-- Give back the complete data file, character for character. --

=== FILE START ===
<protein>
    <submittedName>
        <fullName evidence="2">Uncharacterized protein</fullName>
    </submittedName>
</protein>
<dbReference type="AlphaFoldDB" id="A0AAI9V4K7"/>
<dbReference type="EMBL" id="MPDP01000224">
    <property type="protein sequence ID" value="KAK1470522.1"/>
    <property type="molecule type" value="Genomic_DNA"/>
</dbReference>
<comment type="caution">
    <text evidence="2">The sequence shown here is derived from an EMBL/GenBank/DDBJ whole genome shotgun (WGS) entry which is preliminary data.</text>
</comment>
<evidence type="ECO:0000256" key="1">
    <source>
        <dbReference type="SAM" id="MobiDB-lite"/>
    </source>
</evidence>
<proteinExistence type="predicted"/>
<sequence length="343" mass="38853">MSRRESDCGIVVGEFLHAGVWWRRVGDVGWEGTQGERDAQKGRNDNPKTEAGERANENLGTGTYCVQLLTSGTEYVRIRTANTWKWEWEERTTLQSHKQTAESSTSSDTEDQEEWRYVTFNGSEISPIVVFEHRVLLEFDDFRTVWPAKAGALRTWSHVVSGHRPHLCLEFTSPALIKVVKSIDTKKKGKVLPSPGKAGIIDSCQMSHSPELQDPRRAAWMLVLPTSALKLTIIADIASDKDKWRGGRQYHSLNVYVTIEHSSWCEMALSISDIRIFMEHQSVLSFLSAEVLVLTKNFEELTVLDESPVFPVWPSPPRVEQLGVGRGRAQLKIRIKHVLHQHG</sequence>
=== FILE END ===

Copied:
<protein>
    <submittedName>
        <fullName evidence="2">Uncharacterized protein</fullName>
    </submittedName>
</protein>
<dbReference type="AlphaFoldDB" id="A0AAI9V4K7"/>
<dbReference type="EMBL" id="MPDP01000224">
    <property type="protein sequence ID" value="KAK1470522.1"/>
    <property type="molecule type" value="Genomic_DNA"/>
</dbReference>
<comment type="caution">
    <text evidence="2">The sequence shown here is derived from an EMBL/GenBank/DDBJ whole genome shotgun (WGS) entry which is preliminary data.</text>
</comment>
<evidence type="ECO:0000256" key="1">
    <source>
        <dbReference type="SAM" id="MobiDB-lite"/>
    </source>
</evidence>
<proteinExistence type="predicted"/>
<sequence length="343" mass="38853">MSRRESDCGIVVGEFLHAGVWWRRVGDVGWEGTQGERDAQKGRNDNPKTEAGERANENLGTGTYCVQLLTSGTEYVRIRTANTWKWEWEERTTLQSHKQTAESSTSSDTEDQEEWRYVTFNGSEISPIVVFEHRVLLEFDDFRTVWPAKAGALRTWSHVVSGHRPHLCLEFTSPALIKVVKSIDTKKKGKVLPSPGKAGIIDSCQMSHSPELQDPRRAAWMLVLPTSALKLTIIADIASDKDKWRGGRQYHSLNVYVTIEHSSWCEMALSISDIRIFMEHQSVLSFLSAEVLVLTKNFEELTVLDESPVFPVWPSPPRVEQLGVGRGRAQLKIRIKHVLHQHG</sequence>